Location of 2006 Annual Meeting of the ABA
Bicentennial Commemoration of the Journey of Aaron Burr and his followers out West.
August 31 marks 200 years that Aaron floated down the Ohio River with the Pioneers.
He was on the island as we all were on Sept. 1.
Here is the rebuilt mansion.
Main Characters who were there 200 years ago:
* Col. Julien DePestre of New Jersey - chief of staff -with Burr in Pittsburgh August 21, 1806.
* Morgan Neville - young man.
* Comfort Tyler of Herkimer, NY Quartermaster.
(His descendents are David Sitomer, Esq., an active ABA member, attended last year's annual meeting in Valley Forge.
And David's mother Lea Etta Canter, also at VF and an ABA member for at least 15 years )
* Major Israel Smith of Cayuga, NY.
* Sam Swartwout (John's brother?)
* A.B. was there for only two days. He departed down river Sept. 1.
In September arrived Joseph Alston, Theodosia, and their son Aaron Burr Alston (Gampy).
We were all thrilled to be where Gampy had played as a young (four year three months old) child.
Hosts were Margaret and Harmon Blennerhassett, owners of the island. Margaret's re enactor Debra Conner welcomed us.
She was especially gracious and entertaining, as seen with us on the evening television news that night.
The ABA commemorated the bicentennial with a ceremony on Blennerhassett Island. Reception speech delivered from the podium above:
We gather together this morning to commemorate the important event that occurred on these hallowed grounds exactly two centuries ago. For it was here on Blennerhassett Island that the United States began its true settlement of the West.
Led by former vice president Aaron Burr, the industrious, adventurous and freedom loving pioneers joined in a quest to use all the land God gave us from sea to shining sea.
On the shoulders of people who yearned for a better life rode Aaron Burr. Prominent women's rights leader of his time, elegant statesman and attorney, the vice president had just given us separation of the judicial and executive branches.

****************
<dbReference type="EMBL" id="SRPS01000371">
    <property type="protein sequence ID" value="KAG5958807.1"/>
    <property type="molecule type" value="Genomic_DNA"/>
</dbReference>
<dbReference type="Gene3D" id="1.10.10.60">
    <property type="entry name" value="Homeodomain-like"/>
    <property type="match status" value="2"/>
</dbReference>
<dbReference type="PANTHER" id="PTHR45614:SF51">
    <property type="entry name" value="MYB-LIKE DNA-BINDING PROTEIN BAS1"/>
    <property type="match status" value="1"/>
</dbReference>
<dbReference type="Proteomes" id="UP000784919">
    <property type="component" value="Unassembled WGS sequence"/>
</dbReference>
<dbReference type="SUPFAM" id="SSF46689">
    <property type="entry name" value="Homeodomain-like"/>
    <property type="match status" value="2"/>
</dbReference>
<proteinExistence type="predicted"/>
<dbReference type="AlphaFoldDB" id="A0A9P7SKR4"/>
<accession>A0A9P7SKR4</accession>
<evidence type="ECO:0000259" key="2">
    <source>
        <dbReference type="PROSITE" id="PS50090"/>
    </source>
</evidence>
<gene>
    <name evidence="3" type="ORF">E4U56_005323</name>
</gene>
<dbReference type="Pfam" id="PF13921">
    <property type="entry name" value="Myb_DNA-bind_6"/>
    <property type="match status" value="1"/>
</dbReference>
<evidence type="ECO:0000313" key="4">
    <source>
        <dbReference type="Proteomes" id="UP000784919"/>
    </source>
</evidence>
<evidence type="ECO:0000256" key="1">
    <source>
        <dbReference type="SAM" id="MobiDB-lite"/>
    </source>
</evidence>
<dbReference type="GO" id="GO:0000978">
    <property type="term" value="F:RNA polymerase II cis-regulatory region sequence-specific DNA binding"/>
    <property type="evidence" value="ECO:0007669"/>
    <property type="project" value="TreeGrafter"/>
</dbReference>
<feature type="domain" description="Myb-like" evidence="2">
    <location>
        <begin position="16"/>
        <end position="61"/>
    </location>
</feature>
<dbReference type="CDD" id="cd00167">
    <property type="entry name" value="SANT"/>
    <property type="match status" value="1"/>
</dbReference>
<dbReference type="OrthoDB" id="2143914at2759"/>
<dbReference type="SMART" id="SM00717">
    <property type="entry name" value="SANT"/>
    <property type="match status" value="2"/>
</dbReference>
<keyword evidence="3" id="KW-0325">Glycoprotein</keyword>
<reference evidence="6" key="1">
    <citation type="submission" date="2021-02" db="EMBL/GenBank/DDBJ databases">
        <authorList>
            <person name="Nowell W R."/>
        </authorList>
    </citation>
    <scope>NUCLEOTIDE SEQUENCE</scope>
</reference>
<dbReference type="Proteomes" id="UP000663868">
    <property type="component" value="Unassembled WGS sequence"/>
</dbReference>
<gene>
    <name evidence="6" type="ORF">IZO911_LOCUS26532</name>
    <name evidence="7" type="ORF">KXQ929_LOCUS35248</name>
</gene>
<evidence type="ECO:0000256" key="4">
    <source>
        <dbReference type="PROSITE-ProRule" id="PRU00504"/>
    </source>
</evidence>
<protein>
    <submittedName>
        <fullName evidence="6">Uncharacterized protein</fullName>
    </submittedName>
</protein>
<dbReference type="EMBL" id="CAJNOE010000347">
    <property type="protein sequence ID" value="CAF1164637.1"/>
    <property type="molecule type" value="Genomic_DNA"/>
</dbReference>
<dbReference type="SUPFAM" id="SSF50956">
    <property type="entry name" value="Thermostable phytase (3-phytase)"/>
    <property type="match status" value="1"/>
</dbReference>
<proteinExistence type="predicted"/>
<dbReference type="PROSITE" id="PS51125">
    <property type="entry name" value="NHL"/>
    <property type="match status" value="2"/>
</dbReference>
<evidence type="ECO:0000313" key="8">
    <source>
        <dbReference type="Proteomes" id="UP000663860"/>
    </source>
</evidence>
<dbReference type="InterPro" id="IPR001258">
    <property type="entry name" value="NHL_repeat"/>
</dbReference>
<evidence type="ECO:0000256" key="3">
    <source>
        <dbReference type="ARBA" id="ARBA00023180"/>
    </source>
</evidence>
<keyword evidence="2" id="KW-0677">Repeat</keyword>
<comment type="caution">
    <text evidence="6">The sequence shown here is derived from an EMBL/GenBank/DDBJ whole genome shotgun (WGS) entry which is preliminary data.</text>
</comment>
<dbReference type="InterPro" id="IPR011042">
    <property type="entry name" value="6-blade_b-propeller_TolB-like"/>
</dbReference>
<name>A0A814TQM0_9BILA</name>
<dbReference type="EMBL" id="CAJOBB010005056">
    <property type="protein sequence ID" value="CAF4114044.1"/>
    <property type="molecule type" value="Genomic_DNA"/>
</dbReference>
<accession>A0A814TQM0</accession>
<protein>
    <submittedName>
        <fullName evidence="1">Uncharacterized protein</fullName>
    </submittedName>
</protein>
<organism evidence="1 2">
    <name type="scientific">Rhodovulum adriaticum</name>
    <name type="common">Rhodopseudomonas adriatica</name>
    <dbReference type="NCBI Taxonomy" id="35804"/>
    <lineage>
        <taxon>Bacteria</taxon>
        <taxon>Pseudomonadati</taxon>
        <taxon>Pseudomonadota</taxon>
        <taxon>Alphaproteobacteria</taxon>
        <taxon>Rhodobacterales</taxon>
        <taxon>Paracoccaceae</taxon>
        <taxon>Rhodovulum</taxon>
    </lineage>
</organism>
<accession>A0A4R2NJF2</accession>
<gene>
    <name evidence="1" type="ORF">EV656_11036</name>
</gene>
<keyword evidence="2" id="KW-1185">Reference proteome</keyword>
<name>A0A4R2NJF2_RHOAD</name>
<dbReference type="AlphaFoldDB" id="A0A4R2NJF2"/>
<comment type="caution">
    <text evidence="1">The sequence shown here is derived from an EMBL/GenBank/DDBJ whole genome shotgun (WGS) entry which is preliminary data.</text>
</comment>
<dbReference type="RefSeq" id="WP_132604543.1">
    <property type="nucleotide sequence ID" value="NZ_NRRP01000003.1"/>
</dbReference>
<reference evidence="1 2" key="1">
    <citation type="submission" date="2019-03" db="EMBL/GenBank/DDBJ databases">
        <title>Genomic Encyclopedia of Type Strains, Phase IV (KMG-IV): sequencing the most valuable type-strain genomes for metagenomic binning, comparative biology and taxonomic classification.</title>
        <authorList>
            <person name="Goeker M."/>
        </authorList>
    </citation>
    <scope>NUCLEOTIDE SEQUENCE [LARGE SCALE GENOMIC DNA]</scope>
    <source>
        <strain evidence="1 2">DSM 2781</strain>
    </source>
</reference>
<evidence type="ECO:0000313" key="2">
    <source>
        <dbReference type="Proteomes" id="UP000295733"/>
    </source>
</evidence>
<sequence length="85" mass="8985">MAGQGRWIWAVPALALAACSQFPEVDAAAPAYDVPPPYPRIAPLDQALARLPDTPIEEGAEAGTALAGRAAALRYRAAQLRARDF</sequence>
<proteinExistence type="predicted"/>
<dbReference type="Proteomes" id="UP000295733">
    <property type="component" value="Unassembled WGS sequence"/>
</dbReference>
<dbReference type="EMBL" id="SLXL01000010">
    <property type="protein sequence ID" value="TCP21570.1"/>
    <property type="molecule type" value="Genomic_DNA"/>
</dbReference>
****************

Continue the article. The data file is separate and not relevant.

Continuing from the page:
Here on Blennerhassett Island, he assembled his expedition to help our country in the expected war with Spain, or to settle the Bastrop tract in Louisiana if there were peace.
Was there ever a more loyal patriot than this Revolutionary War hero?
But like the tragedies since Grecian times, evil used its power to thwart him.
Aaron Burr was the most radical abolitionist of his time. We read his correspondence with his freed black servant Peggy, who asks him to pay her tuition which he does.
The Southern slave abusing plantation owners who pulled the strings of their puppet Thomas Jefferson were incensed with Burr and his followers.
The underground railroad was to be revolutionized if Aaron Burr created an oasis in the strategic heart of Louisiana connecting the slave dominated South with the empty West.
When I visited the Bastrop tract earlier this year, north of Monroe, Louisiana, I saw the still fertile cropland that Burr split up to make cotton picking impossible for the freed slaves he and his supporters welcomed.
Our luncheon speaker tomorrow Joseph Wheelan sums up the Burr adventure concisely on page 148.
"Southern Republicans disliked the idea of an avowed abolitionist, Burr, on the loose in the West and possibly closing off Louisiana and the Southwest to the expansion of slavery. Having exhausted the soil in their home states with relentless cotton cultivation, plantation owners did not want to find their westward migration barred by free territories. Finally, Burr's conspiracy had revived Jefferson's ancient antipathy toward his former rival."
Although found innocent in all three trials, Aaron Burr was ruined by the full force of Jefferson's misuse of presidential powers. Slavery thrived until the Civil War ended it.
Following the Commemoration ceremony, we toured the rebuilt mansion.
Our tour guides were Dianne Anderson, Chairman of the Blennerhassett Historical Foundation shown above,
and Dr. Ray Swick shown with her in the museum in Parkersburg.
Here is a painting of Harmon on the wall of the mansion.
Before leaving this island paradise, we toured it in horse drawn wagons.
Then back to Parkersburg in style aboard this river cruiser.
Our visit to Blennerhassett Island for the Bicentennial is one we will never forget.